- The Washington Times - Tuesday, July 4, 2006

The Rev. Rick McKinney and his wife, Jane, crossed the Arlington Memorial Bridge into Washington yesterday, completing a 2,800-mile trek from Los Angeles in the name of moral and spiritual values.

The McKinneys — two evangelists from Harrison, Ohio, who began their journey from Santa Monica Pier on Jan. 1 and crossed deserts and climbed mountains to get to Washington — said they embarked on the “Walk to Reclaim America” to draw attention to what they see as the degeneration of values of family, faith and freedom in the United States.

“We really became concerned about our country, and we really wanted to do something to draw attention it,” said Mr. McKinney, 50, a member of Harrison Christian Center in Harrison, Ohio.

Several church members, relatives and friends who joined the McKinneys on the last leg of the trek said recent debates over homosexual “marriage” and abortion and what they call the “easy embrace” of divorce, single parenting and Internet pornography represent a departure from traditional American values and heritage in America.

Living by the Ten Commandments has fallen out of style, even though the country’s founders based the U.S. Constitution and the Declaration of Independence on those ideals, the couple said.

“We’re definitely in a moral crisis in this country,” said the Rev. Rob Schenck, president of the National Clergy Council, who sponsored the walk and joined the McKinneys for a press conference outside the U.S. Supreme Court yesterday. “At this time in our nation’s life, it’s critically important that citizens understand it’s time for their voices to be heard and their faces to be seen in this debate on moral values.

“The McKinneys’ journey is an inspiration to all of us to act over our conviction to do something visible to register our concern for our country,” he said.

Still, the McKinneys said they are not trying to push a political agenda or force their beliefs on others. Instead, they said they want to encourage others to fight for their beliefs and to show others through kindness the joys they have felt through God’s teachings.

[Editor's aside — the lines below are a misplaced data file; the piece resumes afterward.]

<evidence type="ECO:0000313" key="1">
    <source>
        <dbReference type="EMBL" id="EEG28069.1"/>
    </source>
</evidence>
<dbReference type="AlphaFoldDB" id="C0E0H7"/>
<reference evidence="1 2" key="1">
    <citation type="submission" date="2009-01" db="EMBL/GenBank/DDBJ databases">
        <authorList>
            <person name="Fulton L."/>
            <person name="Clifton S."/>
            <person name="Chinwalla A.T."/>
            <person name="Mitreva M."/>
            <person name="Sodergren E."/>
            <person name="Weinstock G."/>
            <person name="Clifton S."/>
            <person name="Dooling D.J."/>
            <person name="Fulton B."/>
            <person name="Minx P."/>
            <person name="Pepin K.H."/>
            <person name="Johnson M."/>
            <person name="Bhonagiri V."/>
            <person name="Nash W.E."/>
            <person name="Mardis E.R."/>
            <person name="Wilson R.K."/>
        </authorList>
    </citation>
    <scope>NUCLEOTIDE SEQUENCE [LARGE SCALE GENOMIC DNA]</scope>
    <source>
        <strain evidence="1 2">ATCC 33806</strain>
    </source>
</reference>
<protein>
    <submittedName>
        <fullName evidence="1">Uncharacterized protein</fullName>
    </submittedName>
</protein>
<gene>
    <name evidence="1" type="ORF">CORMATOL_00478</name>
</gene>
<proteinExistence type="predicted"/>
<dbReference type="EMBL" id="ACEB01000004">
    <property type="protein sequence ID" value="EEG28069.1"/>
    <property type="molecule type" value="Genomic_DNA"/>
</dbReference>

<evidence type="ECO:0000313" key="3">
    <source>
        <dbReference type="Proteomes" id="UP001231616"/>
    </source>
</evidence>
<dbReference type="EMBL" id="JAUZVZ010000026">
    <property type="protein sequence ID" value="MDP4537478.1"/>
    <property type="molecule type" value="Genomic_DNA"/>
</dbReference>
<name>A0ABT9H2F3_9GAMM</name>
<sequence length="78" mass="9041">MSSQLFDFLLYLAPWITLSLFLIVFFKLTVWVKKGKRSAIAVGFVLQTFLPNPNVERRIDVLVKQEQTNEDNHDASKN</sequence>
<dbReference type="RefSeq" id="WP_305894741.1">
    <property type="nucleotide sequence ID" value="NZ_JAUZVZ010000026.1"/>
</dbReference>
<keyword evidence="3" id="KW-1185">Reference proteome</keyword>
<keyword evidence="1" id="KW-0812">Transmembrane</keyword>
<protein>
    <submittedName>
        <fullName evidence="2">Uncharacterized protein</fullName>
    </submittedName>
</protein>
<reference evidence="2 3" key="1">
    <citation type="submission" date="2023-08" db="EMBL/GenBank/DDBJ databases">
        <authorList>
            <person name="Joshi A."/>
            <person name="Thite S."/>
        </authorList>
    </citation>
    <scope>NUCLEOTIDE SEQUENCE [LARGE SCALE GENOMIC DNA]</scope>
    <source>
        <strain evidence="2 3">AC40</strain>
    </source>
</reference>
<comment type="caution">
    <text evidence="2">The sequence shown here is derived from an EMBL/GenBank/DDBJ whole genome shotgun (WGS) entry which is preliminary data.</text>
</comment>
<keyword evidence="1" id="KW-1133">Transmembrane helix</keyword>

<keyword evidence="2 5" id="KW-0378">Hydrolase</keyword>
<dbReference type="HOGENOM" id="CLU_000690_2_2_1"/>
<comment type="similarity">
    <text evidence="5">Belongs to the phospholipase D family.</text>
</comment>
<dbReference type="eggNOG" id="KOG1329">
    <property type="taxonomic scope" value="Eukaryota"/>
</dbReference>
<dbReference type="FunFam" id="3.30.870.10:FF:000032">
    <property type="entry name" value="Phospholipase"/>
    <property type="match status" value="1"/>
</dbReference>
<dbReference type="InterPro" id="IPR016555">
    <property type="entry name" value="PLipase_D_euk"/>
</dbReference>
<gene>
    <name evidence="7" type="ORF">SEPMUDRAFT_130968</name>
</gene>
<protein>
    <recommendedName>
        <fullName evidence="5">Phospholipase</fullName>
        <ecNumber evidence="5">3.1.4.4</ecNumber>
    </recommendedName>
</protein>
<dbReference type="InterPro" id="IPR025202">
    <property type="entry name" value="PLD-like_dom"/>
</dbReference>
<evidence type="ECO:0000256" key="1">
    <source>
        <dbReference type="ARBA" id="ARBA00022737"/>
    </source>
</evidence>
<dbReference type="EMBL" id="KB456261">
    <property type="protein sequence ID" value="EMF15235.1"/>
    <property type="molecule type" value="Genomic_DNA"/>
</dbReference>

“We’re not trying to change this country politically [because] you can’t change people with legislation,” Mrs. McKinney said. “We’re trying to change people from their hearts.”

The McKinneys logged about 20 miles each day, and they walked between eight and 12 hours a day.

Volunteer drivers who joined the couple at several points during their trek drove beside them in a camper, in which the couple slept, or met them at pre-planned resting spots.

During their journey, the McKinneys walked past several U.S. landmarks, including the Pyramid Arena in Memphis, Tenn., the Cadillac Ranch in Amarillo, Texas, and the Oklahoma City National Memorial, where state representatives honored them and gave them a standing ovation.

Mrs. McKinney, who chronicled each day of the trek in a journal, celebrated her 52nd birthday and the couple celebrated their 32nd wedding anniversary along the way.

The trip took 15 months of planning, including a drive along the proposed route, and the couple walked 1,500 miles in 2005 to prepare.

Despite being chased by dogs, battling temperatures in the 90s and single digits, and suffering blisters so bad that they nearly couldn’t continue some days, the couple said meeting thousands of people and simply being together made it worthwhile.

The best stories, they said, involved buying food, gift cards and other supplies for the homeless, and raising $160 in donations to buy a bus ticket for a manto return home to see his family.

“More important than all the cool landmarks and the awards were the American people, who are so awesome,” Mrs. McKinney said, her eyes filling up with tears. “We made it a point along the walk to help as many people as possible.”

“It’s amazing what you can do with a smile, a kind word, a little help or a hug — when appropriate,” Mr. McKinney said.

For now, the McKinneys said, they will return home and rest, and, at the urging of friends, possibly pen a novel.

“I think what we’ll write about is the people we met,” Mr. McKinney said.

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